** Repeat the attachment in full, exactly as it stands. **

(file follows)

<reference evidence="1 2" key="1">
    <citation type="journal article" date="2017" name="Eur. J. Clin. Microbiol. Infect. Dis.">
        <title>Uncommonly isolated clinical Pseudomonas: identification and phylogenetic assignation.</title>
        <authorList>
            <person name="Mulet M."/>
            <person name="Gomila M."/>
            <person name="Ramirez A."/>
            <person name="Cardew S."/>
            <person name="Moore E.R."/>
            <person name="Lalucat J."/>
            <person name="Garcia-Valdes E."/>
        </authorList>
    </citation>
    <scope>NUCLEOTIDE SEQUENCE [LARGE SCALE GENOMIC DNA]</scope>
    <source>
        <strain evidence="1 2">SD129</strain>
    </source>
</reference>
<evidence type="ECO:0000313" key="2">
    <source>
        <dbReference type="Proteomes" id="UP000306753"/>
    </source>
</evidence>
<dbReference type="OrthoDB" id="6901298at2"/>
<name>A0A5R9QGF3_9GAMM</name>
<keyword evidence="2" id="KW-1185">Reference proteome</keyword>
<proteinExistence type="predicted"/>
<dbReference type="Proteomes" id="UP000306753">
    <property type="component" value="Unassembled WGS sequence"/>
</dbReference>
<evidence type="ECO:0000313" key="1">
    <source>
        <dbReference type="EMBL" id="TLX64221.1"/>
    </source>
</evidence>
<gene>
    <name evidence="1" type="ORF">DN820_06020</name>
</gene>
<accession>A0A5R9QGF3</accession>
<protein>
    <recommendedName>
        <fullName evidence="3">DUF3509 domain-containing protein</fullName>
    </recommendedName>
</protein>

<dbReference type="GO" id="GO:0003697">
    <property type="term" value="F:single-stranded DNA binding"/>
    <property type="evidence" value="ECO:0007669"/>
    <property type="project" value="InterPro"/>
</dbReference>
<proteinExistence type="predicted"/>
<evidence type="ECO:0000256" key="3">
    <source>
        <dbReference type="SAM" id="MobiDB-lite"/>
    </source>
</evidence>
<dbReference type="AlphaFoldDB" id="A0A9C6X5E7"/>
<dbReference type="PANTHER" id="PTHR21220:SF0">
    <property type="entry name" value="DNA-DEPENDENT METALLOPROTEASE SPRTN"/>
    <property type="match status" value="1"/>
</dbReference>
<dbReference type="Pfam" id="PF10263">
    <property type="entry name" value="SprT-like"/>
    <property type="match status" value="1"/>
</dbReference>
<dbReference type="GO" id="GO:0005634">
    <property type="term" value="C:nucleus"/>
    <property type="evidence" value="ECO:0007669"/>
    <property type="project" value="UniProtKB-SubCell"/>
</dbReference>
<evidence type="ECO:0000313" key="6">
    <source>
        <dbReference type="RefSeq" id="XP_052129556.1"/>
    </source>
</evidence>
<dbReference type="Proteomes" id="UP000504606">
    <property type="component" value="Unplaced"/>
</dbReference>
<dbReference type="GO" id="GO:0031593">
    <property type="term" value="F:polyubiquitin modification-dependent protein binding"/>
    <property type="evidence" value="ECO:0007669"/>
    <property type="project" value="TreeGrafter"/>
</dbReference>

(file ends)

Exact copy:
<reference evidence="1 2" key="1">
    <citation type="journal article" date="2017" name="Eur. J. Clin. Microbiol. Infect. Dis.">
        <title>Uncommonly isolated clinical Pseudomonas: identification and phylogenetic assignation.</title>
        <authorList>
            <person name="Mulet M."/>
            <person name="Gomila M."/>
            <person name="Ramirez A."/>
            <person name="Cardew S."/>
            <person name="Moore E.R."/>
            <person name="Lalucat J."/>
            <person name="Garcia-Valdes E."/>
        </authorList>
    </citation>
    <scope>NUCLEOTIDE SEQUENCE [LARGE SCALE GENOMIC DNA]</scope>
    <source>
        <strain evidence="1 2">SD129</strain>
    </source>
</reference>
<evidence type="ECO:0000313" key="2">
    <source>
        <dbReference type="Proteomes" id="UP000306753"/>
    </source>
</evidence>
<dbReference type="OrthoDB" id="6901298at2"/>
<name>A0A5R9QGF3_9GAMM</name>
<keyword evidence="2" id="KW-1185">Reference proteome</keyword>
<proteinExistence type="predicted"/>
<dbReference type="Proteomes" id="UP000306753">
    <property type="component" value="Unassembled WGS sequence"/>
</dbReference>
<evidence type="ECO:0000313" key="1">
    <source>
        <dbReference type="EMBL" id="TLX64221.1"/>
    </source>
</evidence>
<gene>
    <name evidence="1" type="ORF">DN820_06020</name>
</gene>
<accession>A0A5R9QGF3</accession>
<protein>
    <recommendedName>
        <fullName evidence="3">DUF3509 domain-containing protein</fullName>
    </recommendedName>
</protein>

<dbReference type="GO" id="GO:0003697">
    <property type="term" value="F:single-stranded DNA binding"/>
    <property type="evidence" value="ECO:0007669"/>
    <property type="project" value="InterPro"/>
</dbReference>
<proteinExistence type="predicted"/>
<evidence type="ECO:0000256" key="3">
    <source>
        <dbReference type="SAM" id="MobiDB-lite"/>
    </source>
</evidence>
<dbReference type="AlphaFoldDB" id="A0A9C6X5E7"/>
<dbReference type="PANTHER" id="PTHR21220:SF0">
    <property type="entry name" value="DNA-DEPENDENT METALLOPROTEASE SPRTN"/>
    <property type="match status" value="1"/>
</dbReference>
<dbReference type="Pfam" id="PF10263">
    <property type="entry name" value="SprT-like"/>
    <property type="match status" value="1"/>
</dbReference>
<dbReference type="GO" id="GO:0005634">
    <property type="term" value="C:nucleus"/>
    <property type="evidence" value="ECO:0007669"/>
    <property type="project" value="UniProtKB-SubCell"/>
</dbReference>
<evidence type="ECO:0000313" key="6">
    <source>
        <dbReference type="RefSeq" id="XP_052129556.1"/>
    </source>
</evidence>
<dbReference type="Proteomes" id="UP000504606">
    <property type="component" value="Unplaced"/>
</dbReference>
<dbReference type="GO" id="GO:0031593">
    <property type="term" value="F:polyubiquitin modification-dependent protein binding"/>
    <property type="evidence" value="ECO:0007669"/>
    <property type="project" value="TreeGrafter"/>
</dbReference>